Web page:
Young, beautiful Istanbul-based painter Atiye can’t stop drawing the same mysterious, key-like symbol, and she doesn’t know why. Her life is seemingly perfect in every other way — she has a normal, loving family, and a hot, rich boyfriend, but something is amiss. This Turkish drama fantasy series follows Atiye (Beren Saat) as she goes on a journey to not only find herself, but discover humanity’s hidden secrets. Netflix
Unjustly ignored in theaters, this thoughtful courtroom drama features standout performances from Michael B. Jordan, as attorney Bryan Stevenson, and Tim Blake Nelson, as a convict unwilling to help Stevenson. The former is the real-life crusader against the death penalty who, in “Mercy,” must work against a system that doesn’t care his client could not possibly have committed the murder that put him on Death Row. Amazon, Google Play, YouTube
‘The Office: The Untold Story’
Now that you’ve binged every episode of the beloved NBC sitcom, curl up with this page-turning oral history that takes you behind the scenes. Author Andy Greene didn’t get full cooperation from all the major players, but he makes the best of what he’s got, particularly in a chapter that breaks down James Spader’s ill-fitting stint at Dunder Mifflin.
This is the ideal time to plunge into Hilary Mantel’s remarkable trilogy of novels about Thomas Cromwell, starting with “Wolf Hall,” a tremendous read that’s historically accurate, thrilling, detailed, funny and tragic, filled with skulduggery and machinations. Set in the early 1500s, it takes the reader from Cromwell’s impoverished childhood to his rise in the court of Henry VIII. The 600-plus pages might leave you hungry for more; fortunately, Mantel has provided more. Follow it up with “Bring Up the Bodies” and last month’s “The Mirror and the Light.” And by the time you’re done we might all be allowed to go back to work.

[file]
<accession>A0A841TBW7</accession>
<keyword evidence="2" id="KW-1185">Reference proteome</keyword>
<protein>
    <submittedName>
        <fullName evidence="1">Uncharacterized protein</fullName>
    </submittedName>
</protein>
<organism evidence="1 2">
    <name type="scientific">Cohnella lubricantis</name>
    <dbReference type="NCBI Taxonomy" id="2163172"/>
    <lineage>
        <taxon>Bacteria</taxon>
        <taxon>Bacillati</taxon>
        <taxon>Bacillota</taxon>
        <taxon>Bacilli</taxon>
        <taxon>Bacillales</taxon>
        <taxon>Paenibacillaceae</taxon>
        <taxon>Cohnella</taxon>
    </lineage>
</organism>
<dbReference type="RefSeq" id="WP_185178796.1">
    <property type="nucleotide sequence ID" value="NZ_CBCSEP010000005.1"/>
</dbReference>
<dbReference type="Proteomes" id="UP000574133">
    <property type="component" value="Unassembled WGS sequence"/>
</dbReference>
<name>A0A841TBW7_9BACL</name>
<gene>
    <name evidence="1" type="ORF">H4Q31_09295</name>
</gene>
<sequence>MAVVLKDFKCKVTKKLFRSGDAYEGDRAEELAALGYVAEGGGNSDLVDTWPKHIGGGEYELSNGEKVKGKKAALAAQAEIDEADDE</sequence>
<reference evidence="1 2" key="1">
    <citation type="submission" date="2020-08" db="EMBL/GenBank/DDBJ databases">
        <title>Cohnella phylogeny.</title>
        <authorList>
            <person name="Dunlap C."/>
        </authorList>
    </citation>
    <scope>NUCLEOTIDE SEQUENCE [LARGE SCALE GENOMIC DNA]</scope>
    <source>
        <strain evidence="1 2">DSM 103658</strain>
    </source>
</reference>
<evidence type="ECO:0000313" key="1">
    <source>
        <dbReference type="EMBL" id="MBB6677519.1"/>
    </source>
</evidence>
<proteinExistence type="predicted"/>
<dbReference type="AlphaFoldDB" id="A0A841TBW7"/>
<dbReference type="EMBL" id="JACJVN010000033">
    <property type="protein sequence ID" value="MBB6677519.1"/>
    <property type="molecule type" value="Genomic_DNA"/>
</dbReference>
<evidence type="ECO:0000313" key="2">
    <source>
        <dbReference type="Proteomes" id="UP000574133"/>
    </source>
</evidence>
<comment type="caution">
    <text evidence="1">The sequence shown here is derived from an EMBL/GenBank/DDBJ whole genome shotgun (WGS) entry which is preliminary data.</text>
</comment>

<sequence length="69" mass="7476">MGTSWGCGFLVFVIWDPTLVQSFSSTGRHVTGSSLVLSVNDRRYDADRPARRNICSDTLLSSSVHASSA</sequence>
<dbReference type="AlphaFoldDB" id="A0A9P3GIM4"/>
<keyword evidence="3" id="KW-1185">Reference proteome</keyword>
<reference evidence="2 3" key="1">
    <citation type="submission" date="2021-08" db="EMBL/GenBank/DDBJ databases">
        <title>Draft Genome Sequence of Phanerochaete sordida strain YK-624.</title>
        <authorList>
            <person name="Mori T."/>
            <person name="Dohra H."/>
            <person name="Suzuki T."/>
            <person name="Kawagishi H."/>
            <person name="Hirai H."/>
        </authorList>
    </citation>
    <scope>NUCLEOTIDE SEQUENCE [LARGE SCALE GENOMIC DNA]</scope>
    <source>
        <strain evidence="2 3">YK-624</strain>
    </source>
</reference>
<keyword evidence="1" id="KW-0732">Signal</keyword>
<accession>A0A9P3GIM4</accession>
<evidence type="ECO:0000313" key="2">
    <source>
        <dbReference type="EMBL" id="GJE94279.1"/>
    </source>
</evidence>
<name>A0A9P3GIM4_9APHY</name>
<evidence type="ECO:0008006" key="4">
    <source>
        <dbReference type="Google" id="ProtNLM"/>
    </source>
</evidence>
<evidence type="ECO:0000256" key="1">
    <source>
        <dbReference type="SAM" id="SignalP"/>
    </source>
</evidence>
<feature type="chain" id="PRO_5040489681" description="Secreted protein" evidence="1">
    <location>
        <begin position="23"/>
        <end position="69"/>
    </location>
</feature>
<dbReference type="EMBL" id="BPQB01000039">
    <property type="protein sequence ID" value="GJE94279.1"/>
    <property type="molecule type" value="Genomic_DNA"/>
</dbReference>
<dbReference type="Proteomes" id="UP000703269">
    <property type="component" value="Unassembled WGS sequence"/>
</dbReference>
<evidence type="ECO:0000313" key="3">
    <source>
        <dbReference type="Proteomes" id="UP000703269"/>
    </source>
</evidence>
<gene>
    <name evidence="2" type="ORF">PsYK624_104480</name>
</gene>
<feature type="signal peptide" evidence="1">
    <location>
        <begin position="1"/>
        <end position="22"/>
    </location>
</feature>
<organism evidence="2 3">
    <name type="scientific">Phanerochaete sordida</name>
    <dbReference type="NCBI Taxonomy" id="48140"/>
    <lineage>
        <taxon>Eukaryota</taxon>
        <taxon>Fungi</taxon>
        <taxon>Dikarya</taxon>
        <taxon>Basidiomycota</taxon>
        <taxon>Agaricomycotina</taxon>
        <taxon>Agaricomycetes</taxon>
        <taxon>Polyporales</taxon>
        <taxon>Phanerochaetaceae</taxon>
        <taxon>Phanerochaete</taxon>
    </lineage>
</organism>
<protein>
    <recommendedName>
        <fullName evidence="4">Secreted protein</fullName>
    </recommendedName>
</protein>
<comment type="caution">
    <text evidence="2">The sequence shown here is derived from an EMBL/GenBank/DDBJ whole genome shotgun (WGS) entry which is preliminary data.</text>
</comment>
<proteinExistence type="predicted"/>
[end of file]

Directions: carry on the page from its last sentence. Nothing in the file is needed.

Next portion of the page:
‘Stars in the House’
The “Friends” reunion may be on hold, but veterans of hits ranging from “Fun House” to “Frasier” have been getting together via video for this upbeat talk show that’s raising money for the Actors Fund. Hosts Seth Rudetsky and James Wesley seem to know everyone in show business, but it’s still a pleasant surprise when Alan Alda and Jon Hamm pop in during a conversation with Tina Fey. It’s the best dinner party you’ll ever crash. starsinthehouse.com; new live shows 1 and 7 p.m. Mon.-Sat.
Brush up your slapstick
After you’ve streamed all the guilty pleasures and schlocky docs, you might want to consider the “educate yourself” portion of your sentence. We don’t mean TED talks — no, explore some gaps in your film know-how. Comedy from previous eras is often perishable, but you might want to see if the Marx Brothers still hold up. (They do.) You could rent “A Night at the Opera” on YouTube for $2.99, but the best stand-alone routines are available for free. Want more than excerpts? Buster Keaton’s masterful “The General” is available in its entirety, as is Harold Lloyd’s thrill-comedy “Safety Last.” You might have seen the image of a bespectacled man hanging from a clock face high in the sky, and wondered how he got there. Now’s your chance to learn — and laugh.